Britain is not seeing another house market bubble, according to Bank of England policymaker Ben Broadbent.
Broadbent, who is soon to be deputy governor for monetary policy, told the Today programme that he did not see worrying levels of credit growth.
"What really matters I think, certainly for financial stability... is not so much house prices per se, but whether they’re accompanied by rapid growth in credit. That’s not happening at the moment, but it’s clearly something that the Bank and the Financial Policy Committee in particular will want to keep an eye on,” he said.
However, a chorus of voices have called for the Bank to act to head off a steadily heating housing market, while Mark Carney this week stood firm on plans to only raise interest rates next spring.
Green Party leader Natalie Bennett wrote in a HuffPostUK blog: "Even estate agents are now expressing fears about the housing price bubble, particularly in London. Though deliberately fuelled by the Coalition's 'Help to Buy' scheme, the bubble is a threat to the whole future of our precariously situated economy."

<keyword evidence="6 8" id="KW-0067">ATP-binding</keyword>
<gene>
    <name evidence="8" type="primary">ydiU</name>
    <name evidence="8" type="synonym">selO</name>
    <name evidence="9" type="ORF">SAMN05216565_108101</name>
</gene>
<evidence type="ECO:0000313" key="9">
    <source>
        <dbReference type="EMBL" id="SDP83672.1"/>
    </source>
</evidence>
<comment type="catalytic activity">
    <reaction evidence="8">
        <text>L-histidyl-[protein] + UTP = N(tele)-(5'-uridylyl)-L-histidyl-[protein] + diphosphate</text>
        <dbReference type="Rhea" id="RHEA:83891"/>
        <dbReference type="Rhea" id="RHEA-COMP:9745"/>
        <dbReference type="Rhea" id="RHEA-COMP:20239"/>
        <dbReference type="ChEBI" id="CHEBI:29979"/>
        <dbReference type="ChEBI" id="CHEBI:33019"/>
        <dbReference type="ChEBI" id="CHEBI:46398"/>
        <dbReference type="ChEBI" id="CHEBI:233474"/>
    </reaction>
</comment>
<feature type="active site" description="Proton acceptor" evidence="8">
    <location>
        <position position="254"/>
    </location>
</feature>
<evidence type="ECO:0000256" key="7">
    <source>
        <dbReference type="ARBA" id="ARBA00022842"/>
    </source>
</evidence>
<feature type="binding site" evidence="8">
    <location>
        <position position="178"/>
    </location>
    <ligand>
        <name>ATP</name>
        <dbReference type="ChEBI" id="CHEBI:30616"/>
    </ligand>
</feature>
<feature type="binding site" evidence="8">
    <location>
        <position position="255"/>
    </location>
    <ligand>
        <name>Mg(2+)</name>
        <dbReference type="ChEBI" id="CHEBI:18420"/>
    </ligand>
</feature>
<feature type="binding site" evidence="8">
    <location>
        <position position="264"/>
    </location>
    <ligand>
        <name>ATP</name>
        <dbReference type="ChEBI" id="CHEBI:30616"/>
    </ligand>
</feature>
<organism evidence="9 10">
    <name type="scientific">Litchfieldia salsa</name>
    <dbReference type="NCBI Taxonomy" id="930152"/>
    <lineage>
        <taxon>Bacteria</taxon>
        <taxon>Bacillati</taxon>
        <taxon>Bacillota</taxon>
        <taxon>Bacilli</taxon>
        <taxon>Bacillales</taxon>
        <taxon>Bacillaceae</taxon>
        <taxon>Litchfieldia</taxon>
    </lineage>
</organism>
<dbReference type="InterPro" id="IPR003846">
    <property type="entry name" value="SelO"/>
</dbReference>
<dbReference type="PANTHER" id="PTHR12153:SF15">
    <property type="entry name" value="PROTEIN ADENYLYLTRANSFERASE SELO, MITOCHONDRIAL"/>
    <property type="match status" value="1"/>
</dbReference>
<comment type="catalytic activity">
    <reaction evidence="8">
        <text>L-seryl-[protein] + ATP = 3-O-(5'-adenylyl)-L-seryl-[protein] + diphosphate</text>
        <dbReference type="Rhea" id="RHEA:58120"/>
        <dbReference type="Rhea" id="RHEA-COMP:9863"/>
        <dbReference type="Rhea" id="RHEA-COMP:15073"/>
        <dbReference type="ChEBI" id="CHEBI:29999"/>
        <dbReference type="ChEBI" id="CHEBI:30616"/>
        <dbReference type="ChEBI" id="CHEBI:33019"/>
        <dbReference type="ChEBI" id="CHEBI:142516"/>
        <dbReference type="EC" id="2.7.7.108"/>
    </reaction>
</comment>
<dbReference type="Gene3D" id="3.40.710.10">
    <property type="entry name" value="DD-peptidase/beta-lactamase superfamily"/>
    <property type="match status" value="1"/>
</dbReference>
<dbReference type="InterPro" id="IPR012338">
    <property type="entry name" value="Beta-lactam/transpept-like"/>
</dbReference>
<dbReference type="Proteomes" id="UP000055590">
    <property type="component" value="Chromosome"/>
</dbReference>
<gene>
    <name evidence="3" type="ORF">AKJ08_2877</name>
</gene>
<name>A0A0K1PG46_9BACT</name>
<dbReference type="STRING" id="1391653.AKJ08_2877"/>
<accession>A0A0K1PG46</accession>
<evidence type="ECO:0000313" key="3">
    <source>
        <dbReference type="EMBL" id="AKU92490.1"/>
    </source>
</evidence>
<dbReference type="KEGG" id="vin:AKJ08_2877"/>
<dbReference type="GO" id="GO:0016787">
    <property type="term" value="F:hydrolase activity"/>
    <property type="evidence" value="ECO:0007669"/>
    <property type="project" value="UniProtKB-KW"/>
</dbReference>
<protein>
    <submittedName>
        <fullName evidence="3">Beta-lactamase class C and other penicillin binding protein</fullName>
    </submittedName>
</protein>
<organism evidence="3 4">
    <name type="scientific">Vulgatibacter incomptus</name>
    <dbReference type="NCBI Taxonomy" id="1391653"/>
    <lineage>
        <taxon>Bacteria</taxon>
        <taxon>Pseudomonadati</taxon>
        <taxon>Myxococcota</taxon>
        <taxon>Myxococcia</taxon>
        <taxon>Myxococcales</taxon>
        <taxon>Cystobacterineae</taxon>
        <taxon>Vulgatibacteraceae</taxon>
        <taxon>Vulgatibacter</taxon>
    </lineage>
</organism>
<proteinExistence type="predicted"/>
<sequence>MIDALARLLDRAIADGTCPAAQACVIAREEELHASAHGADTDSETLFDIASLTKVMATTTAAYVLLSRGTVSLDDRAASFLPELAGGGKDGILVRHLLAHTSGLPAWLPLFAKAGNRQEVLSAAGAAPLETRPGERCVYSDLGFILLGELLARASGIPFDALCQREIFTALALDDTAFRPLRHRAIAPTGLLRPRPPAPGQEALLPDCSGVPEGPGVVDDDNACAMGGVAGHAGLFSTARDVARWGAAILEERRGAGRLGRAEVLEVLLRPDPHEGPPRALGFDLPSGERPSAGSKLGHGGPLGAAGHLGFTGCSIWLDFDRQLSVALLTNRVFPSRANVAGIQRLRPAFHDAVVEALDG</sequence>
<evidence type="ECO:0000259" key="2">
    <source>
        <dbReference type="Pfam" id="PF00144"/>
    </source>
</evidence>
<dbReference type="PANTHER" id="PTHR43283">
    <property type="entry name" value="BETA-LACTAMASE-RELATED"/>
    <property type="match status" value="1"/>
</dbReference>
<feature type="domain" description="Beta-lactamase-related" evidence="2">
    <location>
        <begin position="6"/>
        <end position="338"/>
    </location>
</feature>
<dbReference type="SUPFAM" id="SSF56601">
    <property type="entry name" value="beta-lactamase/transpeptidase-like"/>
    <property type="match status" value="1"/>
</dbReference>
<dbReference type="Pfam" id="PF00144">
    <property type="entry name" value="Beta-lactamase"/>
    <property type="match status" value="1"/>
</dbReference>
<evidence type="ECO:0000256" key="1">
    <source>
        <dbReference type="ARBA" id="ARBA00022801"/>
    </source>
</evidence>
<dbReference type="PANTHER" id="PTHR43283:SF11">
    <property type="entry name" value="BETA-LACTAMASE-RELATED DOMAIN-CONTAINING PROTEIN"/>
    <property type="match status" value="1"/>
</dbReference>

Property bubble fears have been sparked by the UK's ever-soaring house prices, as they rose by 10% in the 12 months to April. Is Broadbent right not to worry?
HuffPostUK presents 11 awkward facts suggesting Broadbent may be wrong to say there is no housing bubble brewing.